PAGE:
Upton is coming off a solid season with the Padres. He posted a .790 OPS with 26 doubles, 26 home runs, 81 RBI and 19 stolen bases.

    However, he's gone just 2-for-14 with nine strikeouts so far this spring, and he's recently been slowed by an ankle injury after colliding with Anthony Gose in the outfield.

    The 28-year-old was back in the lineup on Thursday as the designated hitter, going 1-for-3 with a walk and a strikeout, so the injury does not appear to be a long-term concern.

    Still, it's always nice to see the newcomer make a strong first impression, and it's clear he has some work to do before the season starts.

    Verdict: Patience

More Velocity Questions Surrounding Jered Weaver

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    Jered Weaver is dealing with velocity issues once again this spring.
    Jered Weaver is dealing with velocity issues once again this spring.Matt Kartozian-USA TODAY Sports

    According to FanGraphs, Jered Weaver had an average fastball velocity of 83.3 mph last year, a career low and a 3 mph drop from his 2014 velocity.

    Only knuckleballer R.A. Dickey (81.5 mph) threw slower among pitchers with at least 150 innings of work, and Mark Buehrle (83.4 mph) was the only other starter to clock in with a sub-85 mph fastball.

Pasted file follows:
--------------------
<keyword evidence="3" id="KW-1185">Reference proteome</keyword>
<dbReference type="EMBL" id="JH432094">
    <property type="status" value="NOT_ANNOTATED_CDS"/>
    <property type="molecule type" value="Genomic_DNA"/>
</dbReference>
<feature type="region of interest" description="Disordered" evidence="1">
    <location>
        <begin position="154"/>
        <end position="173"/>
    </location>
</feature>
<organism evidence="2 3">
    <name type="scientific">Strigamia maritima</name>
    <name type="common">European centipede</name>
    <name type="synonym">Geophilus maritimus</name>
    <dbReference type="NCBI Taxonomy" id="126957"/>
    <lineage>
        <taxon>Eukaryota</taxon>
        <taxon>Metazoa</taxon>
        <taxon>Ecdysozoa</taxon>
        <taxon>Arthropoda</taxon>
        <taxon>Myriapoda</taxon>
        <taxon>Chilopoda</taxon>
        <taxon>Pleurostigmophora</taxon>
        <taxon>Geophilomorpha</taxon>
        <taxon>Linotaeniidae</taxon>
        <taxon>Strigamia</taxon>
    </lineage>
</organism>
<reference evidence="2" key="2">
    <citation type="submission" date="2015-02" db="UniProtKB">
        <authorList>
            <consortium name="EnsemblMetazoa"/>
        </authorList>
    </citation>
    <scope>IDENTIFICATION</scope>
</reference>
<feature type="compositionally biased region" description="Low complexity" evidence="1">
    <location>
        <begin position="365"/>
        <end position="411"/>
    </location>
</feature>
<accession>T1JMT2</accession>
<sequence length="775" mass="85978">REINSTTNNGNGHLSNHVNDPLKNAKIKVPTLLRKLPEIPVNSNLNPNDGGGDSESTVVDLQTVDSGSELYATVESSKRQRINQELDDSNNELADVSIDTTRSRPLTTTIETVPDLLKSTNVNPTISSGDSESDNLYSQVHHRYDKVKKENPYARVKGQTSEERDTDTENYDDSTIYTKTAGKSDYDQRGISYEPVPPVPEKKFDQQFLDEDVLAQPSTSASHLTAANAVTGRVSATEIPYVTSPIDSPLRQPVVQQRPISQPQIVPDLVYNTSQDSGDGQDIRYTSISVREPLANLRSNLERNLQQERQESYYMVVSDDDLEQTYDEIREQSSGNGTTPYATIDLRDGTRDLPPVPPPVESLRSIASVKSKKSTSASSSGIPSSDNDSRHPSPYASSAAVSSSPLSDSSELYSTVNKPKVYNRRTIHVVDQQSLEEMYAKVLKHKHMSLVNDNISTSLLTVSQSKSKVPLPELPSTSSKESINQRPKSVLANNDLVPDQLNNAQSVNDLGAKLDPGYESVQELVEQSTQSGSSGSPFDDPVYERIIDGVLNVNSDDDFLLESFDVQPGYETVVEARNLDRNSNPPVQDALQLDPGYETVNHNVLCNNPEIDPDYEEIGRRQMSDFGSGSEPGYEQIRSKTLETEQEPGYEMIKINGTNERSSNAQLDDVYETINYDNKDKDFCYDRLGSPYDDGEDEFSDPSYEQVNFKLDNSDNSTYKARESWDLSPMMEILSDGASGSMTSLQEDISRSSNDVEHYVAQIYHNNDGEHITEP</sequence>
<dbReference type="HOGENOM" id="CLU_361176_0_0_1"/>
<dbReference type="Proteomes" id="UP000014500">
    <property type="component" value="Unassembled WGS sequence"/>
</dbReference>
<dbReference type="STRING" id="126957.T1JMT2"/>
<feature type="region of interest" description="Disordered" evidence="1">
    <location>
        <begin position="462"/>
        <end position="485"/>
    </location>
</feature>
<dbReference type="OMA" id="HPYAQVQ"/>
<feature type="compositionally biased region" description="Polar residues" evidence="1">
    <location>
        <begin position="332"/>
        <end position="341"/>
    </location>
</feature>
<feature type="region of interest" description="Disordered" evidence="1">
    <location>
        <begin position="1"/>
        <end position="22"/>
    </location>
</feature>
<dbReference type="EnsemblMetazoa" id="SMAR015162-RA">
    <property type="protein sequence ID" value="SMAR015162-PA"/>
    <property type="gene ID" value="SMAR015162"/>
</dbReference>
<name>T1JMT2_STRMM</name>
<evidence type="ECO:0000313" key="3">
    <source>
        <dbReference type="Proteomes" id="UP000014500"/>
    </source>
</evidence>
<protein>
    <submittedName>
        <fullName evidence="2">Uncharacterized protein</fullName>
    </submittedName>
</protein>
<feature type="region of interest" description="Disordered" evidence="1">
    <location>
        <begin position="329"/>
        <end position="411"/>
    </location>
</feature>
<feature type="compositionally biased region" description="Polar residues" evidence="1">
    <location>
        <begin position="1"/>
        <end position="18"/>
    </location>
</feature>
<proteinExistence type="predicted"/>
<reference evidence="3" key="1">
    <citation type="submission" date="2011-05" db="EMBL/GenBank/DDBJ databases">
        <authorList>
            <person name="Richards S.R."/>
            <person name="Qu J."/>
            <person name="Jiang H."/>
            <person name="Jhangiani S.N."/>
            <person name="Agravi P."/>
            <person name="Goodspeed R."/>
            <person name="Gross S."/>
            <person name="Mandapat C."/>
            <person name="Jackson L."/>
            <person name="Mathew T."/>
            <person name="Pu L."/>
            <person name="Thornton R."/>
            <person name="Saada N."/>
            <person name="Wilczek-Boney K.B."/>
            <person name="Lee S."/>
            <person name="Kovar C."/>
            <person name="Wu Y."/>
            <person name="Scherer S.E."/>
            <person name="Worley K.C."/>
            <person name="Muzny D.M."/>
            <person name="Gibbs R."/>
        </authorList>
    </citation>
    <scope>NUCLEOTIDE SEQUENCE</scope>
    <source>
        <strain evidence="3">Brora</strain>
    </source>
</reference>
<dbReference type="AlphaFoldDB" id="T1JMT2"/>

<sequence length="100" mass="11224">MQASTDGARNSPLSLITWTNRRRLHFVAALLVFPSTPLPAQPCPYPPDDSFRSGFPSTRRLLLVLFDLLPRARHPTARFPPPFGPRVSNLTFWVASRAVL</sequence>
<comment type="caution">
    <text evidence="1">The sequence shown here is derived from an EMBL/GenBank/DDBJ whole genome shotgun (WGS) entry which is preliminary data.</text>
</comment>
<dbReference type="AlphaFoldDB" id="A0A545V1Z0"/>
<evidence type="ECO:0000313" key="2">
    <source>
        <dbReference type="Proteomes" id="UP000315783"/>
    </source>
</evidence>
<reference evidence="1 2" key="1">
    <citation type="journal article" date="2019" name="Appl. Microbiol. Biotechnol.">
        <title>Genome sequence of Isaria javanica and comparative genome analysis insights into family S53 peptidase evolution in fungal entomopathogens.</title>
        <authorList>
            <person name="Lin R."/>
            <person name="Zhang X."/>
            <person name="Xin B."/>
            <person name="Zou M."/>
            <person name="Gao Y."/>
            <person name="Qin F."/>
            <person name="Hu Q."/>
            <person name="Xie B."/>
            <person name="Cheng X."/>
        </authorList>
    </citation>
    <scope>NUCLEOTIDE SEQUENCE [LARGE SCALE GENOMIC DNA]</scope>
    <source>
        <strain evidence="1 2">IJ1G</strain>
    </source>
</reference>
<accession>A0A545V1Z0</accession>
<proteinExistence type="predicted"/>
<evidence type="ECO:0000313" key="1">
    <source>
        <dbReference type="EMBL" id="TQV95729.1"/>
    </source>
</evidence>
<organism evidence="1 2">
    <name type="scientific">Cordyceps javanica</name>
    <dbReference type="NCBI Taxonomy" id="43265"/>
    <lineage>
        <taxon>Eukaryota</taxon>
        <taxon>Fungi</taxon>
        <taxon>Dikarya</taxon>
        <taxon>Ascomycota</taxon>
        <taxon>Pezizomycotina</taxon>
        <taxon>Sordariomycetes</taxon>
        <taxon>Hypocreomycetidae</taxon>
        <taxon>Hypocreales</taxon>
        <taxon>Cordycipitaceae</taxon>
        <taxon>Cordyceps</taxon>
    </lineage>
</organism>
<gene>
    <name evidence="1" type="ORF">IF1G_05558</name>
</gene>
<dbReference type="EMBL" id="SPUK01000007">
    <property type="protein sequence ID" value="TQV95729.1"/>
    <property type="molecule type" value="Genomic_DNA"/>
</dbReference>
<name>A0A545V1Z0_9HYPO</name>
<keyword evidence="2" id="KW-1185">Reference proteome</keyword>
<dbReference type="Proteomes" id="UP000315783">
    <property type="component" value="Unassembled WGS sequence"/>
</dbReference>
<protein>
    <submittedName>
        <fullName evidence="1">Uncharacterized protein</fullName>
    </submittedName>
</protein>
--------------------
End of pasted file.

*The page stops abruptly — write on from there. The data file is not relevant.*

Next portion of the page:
In the big picture, this is nothing new for the 33-year-old, though, so why should we be concerned?

    Weaver took the mound for his second start of the spring on Wednesday, and none of the 24 pitches he threw over his 2.2 innings of work eclipsed 81 mph.

    The result was an ugly line: 2.2 IP, 6 H, 3 HR, 5 ER, 1 BB, 0 K.

    At this point, he's essentially throwing batting practice, right down to the velocity.

    "I wake up every day hoping this is the day that it's going to click, and it just hasn't happened yet," Weaver told Pedro Moura of the Los Angeles Times.

    Manager Mike Scioscia was quick to come to the defense of Weaver, pointing to the fact that he's gotten by with below-average velocity in the past.

    "A lot's being made of his velocity," Scioscia told Moura. "Not that you don't need velocity or it doesn't make some things easier when you have velocity, but I think he showed he can do this. It's just going to be more command sensitive."

    That command wasn't there on Wednesday, and until it shows up, there is plenty of reason for concern, especially considering C.J. Wilson is nursing a sore shoulder and Matt Shoemaker is also struggling.

    Verdict: Panic

The Marlins Bullpen Without Carter Capps

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    Losing Carter Capps for the year to Tommy John surgery is a big blow for the Marlins.
    Losing Carter Capps for the year to Tommy John surgery is a big blow for the Marlins.Steve Mitchell-USA TODAY Sports

    With a quirky delivery and a blazing fastball, Carter Capps was one of the most dominant relievers in baseball last season for the Miami Marlins.

    In 30 games, he posted a 1.16 ERA, 0.806 WHIP and a ridiculous 16.8 strikeouts per nine innings.

    That was enough to earn him a shot at competing with A.J. Ramos for the closer's job this spring, but that competition ended before it ever really started when Capps was lost for the year to Tommy John surgery earlier this week.